“Preamble

“Be It Resolved, That the Negro people of the world, through their chosen representatives in convention assembled in Liberty Hall, in the City of New York and United States of America, from August 1 to August 31, in the year of Our Lord one thousand nine hundred and twenty, protest against the wrongs and injustices they are suffering at the hands of their white brethren, and state what they deem their fair and just rights, as well as the treatment they propose to demand of all men in the future.

“We complain:

“1. That nowhere in the world, with few exceptions, are black men accorded equal treatment with white men, although in the same situation and circumstances, but, on the contrary, are discriminated against and denied the common rights due to human beings for no other reason than their race and color.
We are not willingly accepted as guests in the public hotels and inns of the world for no other reason than our race and color.

“2. In certain parts of the United States of America our race is denied the right of public trial accorded to other races when accused of crime, but are lynched and burned by mobs, and such brutal and inhuman treatment is even practiced upon our women…

“4. In the southern portion of the United States of America, although citizens under the Federal Constitution, and in some States almost equal to the whites in population and are qualified land owners and taxpayers, we are, nevertheless, denied all voice in the making and administration of the laws and are taxed without representation by the State governments, and at the same time compelled to do military service in defense of the country.”

Full list of 54 complaints, demands and proclamations at http://historymatters.gmu.edu/d/5122/

2015 – Don’t Be Fooled by the Political Game: The Illusion of Freedom in America, by John Whitehead, constitutional and human rights attorney
“Being a citizen in the American corporate state is much like playing against a stacked deck: you’re always going to lose.

“The game is rigged, and “we the people” keep getting dealt the same losing hand. Even so, most stay in the game, against all odds, trusting that their luck will change…

‘We are living in a fantasy world carefully crafted to resemble a representative democracy. It used to be that the cogs, wheels and gear shifts in our government machinery worked to keep our republic running smoothly. However, without our fully realizing it, the mechanism has changed. Its purpose is no longer to keep our republic running smoothly. To the contrary, this particular contraption’s purpose is to keep the corporate police state in power. Its various parts are already a corrupt part of the whole.”

Don’t Be Fooled by the Political Game: The Illusion of Freedom in America

August 14

1958 – Death of Mary Ritter Beard, U.S. historian
“At no time, at no place, in solemn convention assembled, through no chosen agents, had the American people officially proclaimed the United States to be a democracy. The Constitution did not contain the word or any word lending countenance to it, except possibly the mention of “We the people” in the preamble….When the Constitution was framed no respectable person called himself or herself a democrat.”

1995 – “A Call to Citizens: Will Real Populists Please Stand Up” article in Nation magazine by Ronnie Dugger, Alliance for Democracy co-founder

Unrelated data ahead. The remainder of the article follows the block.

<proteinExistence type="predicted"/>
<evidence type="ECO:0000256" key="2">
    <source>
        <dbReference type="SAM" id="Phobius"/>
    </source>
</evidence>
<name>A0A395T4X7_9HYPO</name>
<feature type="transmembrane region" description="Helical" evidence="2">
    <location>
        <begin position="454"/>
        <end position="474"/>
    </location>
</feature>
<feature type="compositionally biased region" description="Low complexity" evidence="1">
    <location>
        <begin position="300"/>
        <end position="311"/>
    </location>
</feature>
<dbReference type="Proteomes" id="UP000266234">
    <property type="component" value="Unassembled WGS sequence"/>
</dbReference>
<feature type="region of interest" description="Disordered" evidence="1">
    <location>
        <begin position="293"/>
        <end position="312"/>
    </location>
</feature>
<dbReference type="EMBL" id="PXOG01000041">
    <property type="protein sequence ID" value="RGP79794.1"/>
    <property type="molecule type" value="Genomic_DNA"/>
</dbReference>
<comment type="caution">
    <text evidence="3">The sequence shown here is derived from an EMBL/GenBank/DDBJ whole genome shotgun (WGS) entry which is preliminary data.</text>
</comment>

“We are ruled by Big Business and Big Government as its paid hireling, and we know it. Corporate money is wrecking popular government in the United States. The big corporations and the centimillionaires and billionaires have taken daily control of our work, our pay, our housing, our health, our pension funds, our bank and saving deposits, our public lands, our airwaves, our elections and our very government. It’s as if American democracy has been bombed. Will we be able to recover ourselves and overcome the bombers? Or will they continue to divide us and will we continue to divide ourselves, according to our wounds and our alarms, until they have taken the country away from us for good?

“Over 6000 people responded [to the article calling for the creation of an Alliance for Democracy], 2500 joined, and more than 55 local Alliances were formed nationwide. In late 1996 delegates from 30 states convened in Texas hill country and the Alliance for Democracy was founded.”
http://www.thealliancefordemocracy.org/about.html

August 15

1935 – Death of Will Rogers
“The business of government is to keep the government out of business, that is, unless business needs government aid.”

They Live, We Sleep: A Dictatorship Disguised as a Democracy

August 16

2014 – “California Supreme Court Nixes Corporate Personhood ‘Advisory Measure’ From November Ballot” published article
“[T]he unusual ‘advisory measure’ was placed on the ballot very recently by the California state legislature. It called for Congress to ‘propose an amendment…to the United States Constitution” to overturn the infamous Citizens United decision and its progeny, and “to make clear that the rights protected by the United States Constitution are the rights of natural persons only.’

“But now, the state Supreme Court in California, dominated by 5 Republican appointees and 1 Democratic appointee, has intervened to remove the measure from this year’s general election ballot…”

The High Court said it needs more time to consider whether the advisory measure should be placed on a California ballot.
http://www.truth-out.org/news/item/25624-california-supreme-court-nixes-corporate-personhood-advisory-measure-from-november-ballot

A similar measure appeared on the November 2016 ballot in California, Proposition 59. It passed with 52% of the vote.

August 17

1887 – Birth of Marcus Garvey, founder of the United Negro Improvement Association